"I'm a little concerned about the gravitation away from the smaller teams,'' [Herb] Simon [Indiana Pacers owner] said. "If Green Bay can win (an NFL) championship with 100,000 population, then [the Pacers] should be able to win a championship, too.''
The Pacers are indeed mediocre, and look to be mired in mediocrity for a very long time. Indianapolis is a small market by NBA standards; it’s 25th. But it’s a very bad idea to put these two facts together and declare that things are bad for the small market teams, because you’d be wrong.
First, it’s wrong—as some people have tried to do—to interpret the Super Friends troika as some sort of big-market coup. Miami is the 17th biggest TV market in the U.S. But perhaps what is meant by “big market” is the bright lights, big city of it all, and if so then that’s fair: Miami plays with the big boys in that respect. But in terms of cash—Miami’s basically playing with the same cards Indiana is. Indeed, Indiana can look down at the TV market rankings and find much more successful teams: Salt Lake City, Oklahoma City, San Antonio, New Orleans. (To be fair, the last team is no one’s example of a perennially successful team; still, they’re superior to the Pacers’ persistent mediocrity.) And if you want to take a team that’s around the same place as Indiana, Portland has been very successful.
The difference between these teams and Indiana is management; management creates good teams; good teams win; stars rarely leave good teams. The only way a star will consider leaving a good team is if momentum is stalled, and that’s demonstrated over several seasons. With LeBron and the Cavaliers, Carmelo and the Nuggets, Deron Williams and the Jazz…all of those teams looked to be nearing the end of their energies. But these are considerations that Herb Simon and his management team have never needed to think about, because Herb Simon and his management team have never been that successful.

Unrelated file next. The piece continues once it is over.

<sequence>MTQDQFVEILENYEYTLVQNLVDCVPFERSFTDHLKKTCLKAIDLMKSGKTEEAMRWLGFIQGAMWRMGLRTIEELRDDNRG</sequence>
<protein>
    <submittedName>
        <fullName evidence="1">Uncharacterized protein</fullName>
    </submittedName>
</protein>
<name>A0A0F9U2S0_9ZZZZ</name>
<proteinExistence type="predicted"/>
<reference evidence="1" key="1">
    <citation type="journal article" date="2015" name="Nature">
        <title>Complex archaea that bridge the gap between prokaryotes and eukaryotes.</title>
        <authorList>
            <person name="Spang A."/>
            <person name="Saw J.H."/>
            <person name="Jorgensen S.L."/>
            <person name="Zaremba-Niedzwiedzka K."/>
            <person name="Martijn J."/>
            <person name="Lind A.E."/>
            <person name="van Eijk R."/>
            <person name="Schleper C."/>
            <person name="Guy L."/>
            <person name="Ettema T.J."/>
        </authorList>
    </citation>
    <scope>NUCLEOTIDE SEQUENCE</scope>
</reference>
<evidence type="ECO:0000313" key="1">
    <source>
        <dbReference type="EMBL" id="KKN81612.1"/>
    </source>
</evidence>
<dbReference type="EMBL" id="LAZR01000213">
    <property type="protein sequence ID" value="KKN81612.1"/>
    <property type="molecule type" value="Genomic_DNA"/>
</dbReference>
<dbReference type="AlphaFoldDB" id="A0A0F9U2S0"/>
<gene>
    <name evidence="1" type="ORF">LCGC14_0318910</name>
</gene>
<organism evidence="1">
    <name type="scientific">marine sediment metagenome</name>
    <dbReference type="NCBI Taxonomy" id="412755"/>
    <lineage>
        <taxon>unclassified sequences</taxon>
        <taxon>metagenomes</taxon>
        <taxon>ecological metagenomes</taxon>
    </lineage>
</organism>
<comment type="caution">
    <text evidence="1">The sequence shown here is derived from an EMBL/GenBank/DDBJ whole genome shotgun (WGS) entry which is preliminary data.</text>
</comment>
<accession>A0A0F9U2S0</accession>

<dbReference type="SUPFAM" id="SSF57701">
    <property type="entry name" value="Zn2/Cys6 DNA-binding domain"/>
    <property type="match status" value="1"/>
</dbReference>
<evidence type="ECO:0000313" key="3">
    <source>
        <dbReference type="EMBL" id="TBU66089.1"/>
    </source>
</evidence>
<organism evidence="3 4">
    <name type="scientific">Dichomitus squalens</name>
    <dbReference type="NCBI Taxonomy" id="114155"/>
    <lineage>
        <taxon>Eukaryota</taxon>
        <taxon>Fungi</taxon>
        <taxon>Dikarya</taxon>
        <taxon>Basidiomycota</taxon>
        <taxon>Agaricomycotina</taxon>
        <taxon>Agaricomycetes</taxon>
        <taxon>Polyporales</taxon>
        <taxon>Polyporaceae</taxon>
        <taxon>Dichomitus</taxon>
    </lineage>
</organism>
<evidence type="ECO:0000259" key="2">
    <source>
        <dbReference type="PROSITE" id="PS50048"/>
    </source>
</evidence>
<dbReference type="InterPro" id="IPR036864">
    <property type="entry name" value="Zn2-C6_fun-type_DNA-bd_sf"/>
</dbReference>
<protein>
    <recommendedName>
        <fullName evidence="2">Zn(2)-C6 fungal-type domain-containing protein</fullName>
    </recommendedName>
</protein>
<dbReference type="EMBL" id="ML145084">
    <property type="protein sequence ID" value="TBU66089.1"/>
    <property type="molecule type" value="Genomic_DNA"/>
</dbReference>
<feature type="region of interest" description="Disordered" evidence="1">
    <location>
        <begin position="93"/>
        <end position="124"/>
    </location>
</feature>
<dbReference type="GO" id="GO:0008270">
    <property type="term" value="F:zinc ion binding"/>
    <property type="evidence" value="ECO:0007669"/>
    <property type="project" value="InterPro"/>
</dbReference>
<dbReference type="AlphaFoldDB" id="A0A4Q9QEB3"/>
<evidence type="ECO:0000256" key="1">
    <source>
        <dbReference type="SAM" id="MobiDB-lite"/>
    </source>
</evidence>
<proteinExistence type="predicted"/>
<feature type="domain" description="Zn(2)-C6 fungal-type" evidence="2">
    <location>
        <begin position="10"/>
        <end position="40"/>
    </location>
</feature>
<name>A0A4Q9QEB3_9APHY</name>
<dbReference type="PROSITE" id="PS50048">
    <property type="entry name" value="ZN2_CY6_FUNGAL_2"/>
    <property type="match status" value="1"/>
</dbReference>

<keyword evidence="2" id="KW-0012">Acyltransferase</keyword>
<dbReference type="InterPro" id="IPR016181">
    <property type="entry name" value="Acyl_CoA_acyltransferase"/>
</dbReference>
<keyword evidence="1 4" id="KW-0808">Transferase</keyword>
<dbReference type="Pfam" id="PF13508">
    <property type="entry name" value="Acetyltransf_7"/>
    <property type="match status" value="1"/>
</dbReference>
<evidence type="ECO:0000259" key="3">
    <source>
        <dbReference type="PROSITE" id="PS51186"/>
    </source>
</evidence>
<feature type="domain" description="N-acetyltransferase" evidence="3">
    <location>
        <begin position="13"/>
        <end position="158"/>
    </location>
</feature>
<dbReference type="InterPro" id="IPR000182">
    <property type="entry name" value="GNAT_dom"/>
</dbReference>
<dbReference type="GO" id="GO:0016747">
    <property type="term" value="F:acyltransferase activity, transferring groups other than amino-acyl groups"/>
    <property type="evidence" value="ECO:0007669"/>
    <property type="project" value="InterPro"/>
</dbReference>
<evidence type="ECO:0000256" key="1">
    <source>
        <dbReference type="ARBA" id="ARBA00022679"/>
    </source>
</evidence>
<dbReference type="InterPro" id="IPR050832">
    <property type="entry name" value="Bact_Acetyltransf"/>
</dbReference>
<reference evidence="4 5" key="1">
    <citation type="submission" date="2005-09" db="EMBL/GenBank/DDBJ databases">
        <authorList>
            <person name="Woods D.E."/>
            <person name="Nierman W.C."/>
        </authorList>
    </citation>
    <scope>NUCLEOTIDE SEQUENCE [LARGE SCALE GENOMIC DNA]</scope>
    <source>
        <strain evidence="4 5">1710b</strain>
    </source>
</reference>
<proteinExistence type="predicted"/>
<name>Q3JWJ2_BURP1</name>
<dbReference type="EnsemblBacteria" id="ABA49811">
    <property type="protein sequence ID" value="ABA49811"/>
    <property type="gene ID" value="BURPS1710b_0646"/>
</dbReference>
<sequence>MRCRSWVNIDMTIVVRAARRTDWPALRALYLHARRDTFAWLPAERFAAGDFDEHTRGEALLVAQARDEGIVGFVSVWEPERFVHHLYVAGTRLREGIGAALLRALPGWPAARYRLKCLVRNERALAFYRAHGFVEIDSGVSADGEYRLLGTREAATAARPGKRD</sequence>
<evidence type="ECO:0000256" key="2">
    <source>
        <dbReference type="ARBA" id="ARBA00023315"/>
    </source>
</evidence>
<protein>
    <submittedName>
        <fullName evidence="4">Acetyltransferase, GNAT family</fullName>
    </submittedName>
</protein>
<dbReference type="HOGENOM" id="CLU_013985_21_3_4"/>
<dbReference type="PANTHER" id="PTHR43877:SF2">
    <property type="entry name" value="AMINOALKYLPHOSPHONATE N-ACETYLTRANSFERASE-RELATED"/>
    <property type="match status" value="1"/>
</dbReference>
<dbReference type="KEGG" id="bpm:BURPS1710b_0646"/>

I would have a slight bit of sympathy for Herb Simon’s whining if it weren’t his fault, somehow. But the team’s mediocrity looks deliberate: they've preferred more, ah, "nonthreatening" talent since the brawl (e.g. here) and they've allowed the same management team headed by Larry Bird to molder in their offices for a long time. An owner who was serious about winning a championship would’ve fired everyone in the front office and blown up the entire team. Herb Simon has shown little inclination of doing these things, which means that he is not serious about winning the championship. Instead, he would like to restrict other teams’ ability—small market and big market teams alike—to assemble compelling teams. You can’t have the salary structure of the Spurs or the Lakers or the Magic or whatever team you find compelling in a hard-cap world. You can’t. So the consequence of Simon’s whining about doing something he shows no inclination of even trying to do, in Simon’s mind, is to make the good teams worse. That’s not a strategy for success in business or sport.